The Bonds we share with the Virtual World Pt.2

***When I wrote the first part of the article, it left me with a nagging feeling. I guess it was because the feelings that wanted to be conveyed in the message were incomplete, due to the fact that most articles on this page are kept to a certain amount of words (1200-1500 without counting the extra bits at the end). So I decided to extend this article and explain in 2 separate ones what each type of character represents. Part one of the article will include the parts of characters who have predetermined personalities, and this one will handle the characters that are seemingly blank spaces.***

Seriously though, if you haven’t read it you should read the first part: https://swashbucklingsailor.wordpress.com/2015/07/27/the-bonds-we-share-with-the-virtual-world/

While, the video presented in the first part of this article shed some light on the characters that we love and cherish for being who they are. Fleshed out individuals with goals and dreams, who we want to help accomplish. This left a severely under-appreciated position in the characters of whose personalities were more like blank slates waiting to be fulfilled. Now, you might be wondering if I’m referring to characters from series like Skyrim, Fallout or even Mass Effect where you’re the one in charge of determining a personality. But, you’d be surprise because I’m not. I’m referring actually to characters that have even less personality than a piece of wood, but are nonetheless important to us. These characters might be from MMO’s, adventure series such as Monster Hunter, and even games like Minecraft.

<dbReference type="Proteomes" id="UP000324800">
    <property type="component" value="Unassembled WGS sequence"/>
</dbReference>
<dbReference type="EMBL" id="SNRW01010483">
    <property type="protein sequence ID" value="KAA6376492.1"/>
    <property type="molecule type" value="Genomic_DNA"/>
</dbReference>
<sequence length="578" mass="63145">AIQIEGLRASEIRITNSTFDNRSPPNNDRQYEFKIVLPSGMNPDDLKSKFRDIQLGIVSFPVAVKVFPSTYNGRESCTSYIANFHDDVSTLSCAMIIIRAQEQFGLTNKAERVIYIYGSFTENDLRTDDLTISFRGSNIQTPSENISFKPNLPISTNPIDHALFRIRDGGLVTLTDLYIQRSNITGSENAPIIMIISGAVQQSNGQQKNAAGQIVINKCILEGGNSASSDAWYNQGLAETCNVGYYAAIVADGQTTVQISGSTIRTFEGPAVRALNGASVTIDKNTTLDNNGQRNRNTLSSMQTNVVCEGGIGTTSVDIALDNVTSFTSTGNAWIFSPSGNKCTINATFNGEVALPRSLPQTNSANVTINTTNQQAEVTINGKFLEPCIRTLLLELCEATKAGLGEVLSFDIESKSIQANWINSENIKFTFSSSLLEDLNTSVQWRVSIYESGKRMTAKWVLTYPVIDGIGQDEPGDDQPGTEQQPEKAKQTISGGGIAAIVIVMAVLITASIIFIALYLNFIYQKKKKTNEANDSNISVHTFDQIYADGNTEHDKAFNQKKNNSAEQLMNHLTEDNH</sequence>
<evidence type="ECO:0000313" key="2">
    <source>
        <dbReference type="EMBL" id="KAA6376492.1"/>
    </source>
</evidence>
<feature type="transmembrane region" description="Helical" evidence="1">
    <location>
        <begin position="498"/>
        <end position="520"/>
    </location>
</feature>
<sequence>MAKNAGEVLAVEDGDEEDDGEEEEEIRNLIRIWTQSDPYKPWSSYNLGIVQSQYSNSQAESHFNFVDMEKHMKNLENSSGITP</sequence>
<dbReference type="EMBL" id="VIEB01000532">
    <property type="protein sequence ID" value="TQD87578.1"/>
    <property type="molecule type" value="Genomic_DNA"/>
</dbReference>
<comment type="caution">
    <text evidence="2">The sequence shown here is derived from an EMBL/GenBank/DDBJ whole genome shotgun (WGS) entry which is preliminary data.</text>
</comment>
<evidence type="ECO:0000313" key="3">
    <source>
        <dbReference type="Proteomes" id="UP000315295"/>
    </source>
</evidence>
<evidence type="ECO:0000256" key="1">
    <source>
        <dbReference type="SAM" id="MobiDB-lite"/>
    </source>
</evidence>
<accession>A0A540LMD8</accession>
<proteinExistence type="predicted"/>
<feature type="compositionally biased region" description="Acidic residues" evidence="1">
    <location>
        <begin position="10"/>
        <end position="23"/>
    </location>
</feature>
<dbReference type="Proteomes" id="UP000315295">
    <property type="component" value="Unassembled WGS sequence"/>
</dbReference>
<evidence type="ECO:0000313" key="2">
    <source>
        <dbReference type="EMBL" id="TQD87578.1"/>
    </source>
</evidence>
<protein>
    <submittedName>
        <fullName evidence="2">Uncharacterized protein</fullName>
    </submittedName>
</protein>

Part of me recognizes that while these characters do at least have one of the traits mentioned in the video, they aren’t enough to justify how close our attachment is to them . This is what led me to try to devise my own reasoning for how we can connect with them. Humans are complex creatures after all, and we don’t really need a specific reason to act the way we do. Sometimes it is just part of being who we are, that allows us to fill in the voids that these characters have in order to complete them. Almost every gamer in the world will have their own unique reason for connecting with a character and as such this is a phenomenon that can’t be studied by regular means. It can’t be observed because it is a subjective topic. However, being logical never stopped anyone from devising their own theories, so let’s continue with this one.